As with the introduction of anything new, the implementation of GDPR has not only resulted in positive outcomes, but some negative ones too. For instance the development of so called consent-string fraud.
Consent string fraud is a new practice increasingly being employed by ad tech vendors to circumnavigate opt-in permission legislation set out by GDPR.
Consent strings were brought in by IAB as a way to make the delivery of personalised ads online more transparent. A consent string is a unique series of numbers generated by a publisher’s consent management platform. This string is then shared with all digital ad partners. The consent string includes information such as the identity of a vendor, whether or not they have user consent to use data to serve them personalised ads, and how any identifying personal data can be used. The most important consent data is a single bit (a “1” or a “0”) that tells an ad tech vendor whether they can serve up personalised ads. If the value is “1,” then the ad tech vendor has user consent; if the value is “0,” then the ad tech vendor does not have user consent.
Since the introduction of the new data protection regulation consumers have become increasingly clued up over their rights. They know that they have greater say over how their personal information issued. As a result more customers than ever before are choosing not to opt-in to communications and this has resulted in a significant reduction of marketing collateral being sent out – from decreased direct mail volumes, less emails and fewer personalised ads being served over the internet. For ad tech vendors this has resulted in a drop in profit and in response seemingly some practitioners are finding ways to drive volumes by changing the “0” in the consent string to a “1”. Whilst this is still very much the exception not the rule, it is growing in popularity, so much so that the ICO has started to take notice. However, the IAB believes that due to the “newness” of consent strings themselves many ad tech providers may simply be unaware of their responsibility and that they are serving ads when they shouldn’t be.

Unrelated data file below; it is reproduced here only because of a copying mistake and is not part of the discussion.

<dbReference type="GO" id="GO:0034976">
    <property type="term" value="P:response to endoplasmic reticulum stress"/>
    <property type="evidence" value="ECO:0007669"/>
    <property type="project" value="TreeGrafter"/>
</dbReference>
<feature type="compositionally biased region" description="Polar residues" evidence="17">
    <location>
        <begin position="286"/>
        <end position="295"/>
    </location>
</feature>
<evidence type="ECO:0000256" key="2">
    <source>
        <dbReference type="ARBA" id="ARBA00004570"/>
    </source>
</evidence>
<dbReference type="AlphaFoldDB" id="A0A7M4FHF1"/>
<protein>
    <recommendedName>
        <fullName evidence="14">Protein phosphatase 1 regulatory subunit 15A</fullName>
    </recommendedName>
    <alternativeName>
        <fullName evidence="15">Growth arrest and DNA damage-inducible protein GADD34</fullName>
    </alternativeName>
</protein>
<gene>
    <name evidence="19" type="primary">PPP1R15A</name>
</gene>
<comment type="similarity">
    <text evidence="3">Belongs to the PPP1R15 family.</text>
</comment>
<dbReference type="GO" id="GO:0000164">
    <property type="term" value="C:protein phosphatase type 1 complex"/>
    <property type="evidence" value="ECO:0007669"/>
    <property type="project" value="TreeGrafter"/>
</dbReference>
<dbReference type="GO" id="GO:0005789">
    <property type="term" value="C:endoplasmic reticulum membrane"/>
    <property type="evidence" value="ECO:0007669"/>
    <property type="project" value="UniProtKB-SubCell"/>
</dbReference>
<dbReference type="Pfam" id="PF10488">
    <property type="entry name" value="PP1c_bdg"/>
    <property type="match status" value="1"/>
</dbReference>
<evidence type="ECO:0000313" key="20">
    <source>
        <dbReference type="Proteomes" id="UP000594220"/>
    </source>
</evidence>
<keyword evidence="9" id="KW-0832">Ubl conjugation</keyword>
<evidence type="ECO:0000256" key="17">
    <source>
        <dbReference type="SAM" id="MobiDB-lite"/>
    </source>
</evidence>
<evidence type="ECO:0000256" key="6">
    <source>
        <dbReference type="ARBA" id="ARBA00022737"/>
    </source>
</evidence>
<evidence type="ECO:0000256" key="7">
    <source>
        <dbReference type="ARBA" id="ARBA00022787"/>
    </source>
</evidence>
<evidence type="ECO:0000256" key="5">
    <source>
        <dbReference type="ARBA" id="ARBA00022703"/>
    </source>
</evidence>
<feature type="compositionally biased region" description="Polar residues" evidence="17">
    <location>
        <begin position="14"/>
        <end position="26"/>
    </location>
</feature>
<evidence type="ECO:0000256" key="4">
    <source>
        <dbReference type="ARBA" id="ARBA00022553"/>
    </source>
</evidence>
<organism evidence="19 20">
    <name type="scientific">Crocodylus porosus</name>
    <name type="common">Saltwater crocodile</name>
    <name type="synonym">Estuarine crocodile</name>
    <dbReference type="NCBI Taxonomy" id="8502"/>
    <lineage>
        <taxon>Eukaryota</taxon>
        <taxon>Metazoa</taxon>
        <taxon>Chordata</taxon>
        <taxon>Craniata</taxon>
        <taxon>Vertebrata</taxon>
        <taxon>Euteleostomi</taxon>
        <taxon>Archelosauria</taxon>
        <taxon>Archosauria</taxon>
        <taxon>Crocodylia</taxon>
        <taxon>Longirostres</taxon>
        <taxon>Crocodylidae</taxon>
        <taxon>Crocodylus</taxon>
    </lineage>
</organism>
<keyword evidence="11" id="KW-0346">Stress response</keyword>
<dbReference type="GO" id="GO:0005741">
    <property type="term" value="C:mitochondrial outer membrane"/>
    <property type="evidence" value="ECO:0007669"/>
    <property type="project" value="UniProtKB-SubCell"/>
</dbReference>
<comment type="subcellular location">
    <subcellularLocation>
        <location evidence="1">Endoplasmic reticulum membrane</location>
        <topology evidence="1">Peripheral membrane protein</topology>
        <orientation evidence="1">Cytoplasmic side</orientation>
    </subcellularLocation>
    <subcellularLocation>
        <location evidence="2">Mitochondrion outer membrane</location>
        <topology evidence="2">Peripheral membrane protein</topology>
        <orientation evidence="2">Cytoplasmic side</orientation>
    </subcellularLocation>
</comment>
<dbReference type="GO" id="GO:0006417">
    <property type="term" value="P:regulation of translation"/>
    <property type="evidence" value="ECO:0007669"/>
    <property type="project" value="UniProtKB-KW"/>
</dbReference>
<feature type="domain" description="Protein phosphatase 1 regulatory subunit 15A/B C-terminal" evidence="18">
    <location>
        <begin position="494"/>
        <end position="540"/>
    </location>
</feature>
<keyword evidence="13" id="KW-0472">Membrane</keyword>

Pundits are already questioning how data protection regulators such as the ICO will deal with this issue. Some believe that they may issue a warning and give the industry time to self-correct, or that they could weigh in heavy handed and issue fines to the perpetrators. One solution to be mooted is blockchain as this will mean that it will be much harder for publishers to tamper with the consent strings.
Whatever happens, it is clear that brands wanting to serve ads online both as a publisher or advertiser must work with trusted adtech partners as under GDPR “ignorantia juris non excusat” (ignorance is no excuse) meaning that fines could be issued to any of the organisations involved; whether they knew about the fraud or not.